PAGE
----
There was once a woman who gathered worries as others gather flowers, beer steins or antique cars.
She lived in a pretty house with a pretty garden full of pretty flowers and scrumptious vegetables. She loved her beets and marrows and dahlias, but most of all she loved her worries. She couldn’t get enough of them.
She’d even borrow worries from friends, beg for their cast-off worries.
Word spread and soon people came from far and wide to give her their worries.
She kept the ones she liked best under her bed, in a rectangular wicker basket. Those worries she didn’t care for she burned on the bonfire on Saturday mornings when the wind was blowing in a southeasterly direction, away from her house.
She only gathered women’s worries. She made this decision reluctantly, but as she told herself, she did know her limits. Anyway, the men were perfectly capable of looking after themselves.
Every morning she sifted through the worries in her basket and decided Continue reading
Stone Boots guard the narrow path. For this is the path leading to the King’s garden.
If the rumours about the King’s garden are true, then the blossoms are larger than soup tureens and explode in every possible colour, the lawns of fragrant herbs are softer and thicker than the most skilfully woven Persian carpets, and if you so desire you can swing in a hammock of luxurious twining vines or walk among leafy trees from whose boughs come the most exquisite birdsong.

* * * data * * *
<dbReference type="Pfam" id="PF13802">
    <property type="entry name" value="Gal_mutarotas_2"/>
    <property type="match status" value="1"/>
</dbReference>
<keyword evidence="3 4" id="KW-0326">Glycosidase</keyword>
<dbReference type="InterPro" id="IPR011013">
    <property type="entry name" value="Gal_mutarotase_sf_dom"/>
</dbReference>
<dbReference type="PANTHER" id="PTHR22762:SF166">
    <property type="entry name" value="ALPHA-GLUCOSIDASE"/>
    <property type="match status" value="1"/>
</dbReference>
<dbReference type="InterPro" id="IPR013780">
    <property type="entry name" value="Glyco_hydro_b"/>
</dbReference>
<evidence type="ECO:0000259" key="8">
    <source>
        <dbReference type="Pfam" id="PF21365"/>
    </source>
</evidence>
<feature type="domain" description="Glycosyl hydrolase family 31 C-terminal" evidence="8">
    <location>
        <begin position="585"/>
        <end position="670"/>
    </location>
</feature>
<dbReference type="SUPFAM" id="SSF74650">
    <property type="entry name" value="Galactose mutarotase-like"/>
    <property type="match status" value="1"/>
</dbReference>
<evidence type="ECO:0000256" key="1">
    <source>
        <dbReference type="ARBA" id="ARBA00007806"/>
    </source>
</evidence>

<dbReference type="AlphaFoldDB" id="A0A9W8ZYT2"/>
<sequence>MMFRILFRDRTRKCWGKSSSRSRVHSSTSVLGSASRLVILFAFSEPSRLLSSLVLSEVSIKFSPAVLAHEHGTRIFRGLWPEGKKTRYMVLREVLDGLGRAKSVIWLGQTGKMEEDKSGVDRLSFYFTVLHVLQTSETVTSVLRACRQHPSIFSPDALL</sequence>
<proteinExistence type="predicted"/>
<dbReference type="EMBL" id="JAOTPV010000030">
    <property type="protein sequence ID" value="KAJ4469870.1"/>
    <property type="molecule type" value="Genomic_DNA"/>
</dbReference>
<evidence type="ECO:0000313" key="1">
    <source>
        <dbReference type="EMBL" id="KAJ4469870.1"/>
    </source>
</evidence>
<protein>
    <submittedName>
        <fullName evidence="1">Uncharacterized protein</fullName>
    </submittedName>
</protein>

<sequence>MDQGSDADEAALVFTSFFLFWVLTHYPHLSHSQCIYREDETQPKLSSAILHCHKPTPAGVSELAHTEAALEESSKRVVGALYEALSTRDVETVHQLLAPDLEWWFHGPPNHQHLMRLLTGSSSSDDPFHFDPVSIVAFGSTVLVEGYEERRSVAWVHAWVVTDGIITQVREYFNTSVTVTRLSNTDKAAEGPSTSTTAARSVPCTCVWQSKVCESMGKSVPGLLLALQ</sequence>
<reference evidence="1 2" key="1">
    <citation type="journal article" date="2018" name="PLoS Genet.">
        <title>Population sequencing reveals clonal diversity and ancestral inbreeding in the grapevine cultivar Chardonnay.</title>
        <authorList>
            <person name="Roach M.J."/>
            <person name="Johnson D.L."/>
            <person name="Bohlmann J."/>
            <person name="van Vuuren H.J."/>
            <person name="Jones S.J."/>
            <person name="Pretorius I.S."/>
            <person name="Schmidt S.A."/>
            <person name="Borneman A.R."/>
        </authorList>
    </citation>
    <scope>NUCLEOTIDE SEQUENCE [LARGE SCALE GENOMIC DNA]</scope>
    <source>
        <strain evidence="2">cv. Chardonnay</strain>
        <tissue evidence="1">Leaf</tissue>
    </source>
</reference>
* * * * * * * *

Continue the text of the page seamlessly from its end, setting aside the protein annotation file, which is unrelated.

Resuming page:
To reach the garden you have to go to the very end of the narrow path where you will need to search for a small wrought iron gate entirely hidden by a thicket of blackberry bushes covered with thorns the size of pitchforks and berries larger than soccer balls. (These berries are luscious beyond belief. Do not be tempted! Trust me on this.)
Beyond the gate, once you find it, is a thick wooden door reinforced with iron studs and locked on each side with twenty-three heavy duty bolts.
Beyond that, a fifty-foot wall topped with broken glass and barbed wire.
Inside is the garden.
But even before you get to the gate and door and wall, Continue reading
Beware the half-light, was what her grandma used to say. ‘Tis the time of mystery and nefarious shenanigans.
Beware the broken mirror, her grandma also used to say. ‘Tis only the five minutes you have to make good.
And yet here she was, in the garden in the half-light, hacking at the hard, frozen ground with Grandma’s old trowel. Five minutes to bury the broken shards of the mirror.
Not even a crumb of earth could she dislodge.
Five minutes. More like four minutes. She must have used up at least a minute throwing salt over her left shoulder, turning around three times widdershins, and grabbing – carefully – shards of the broken mirror and running to the potting shed for Grandma’s trowel.
The wind sighed Continue reading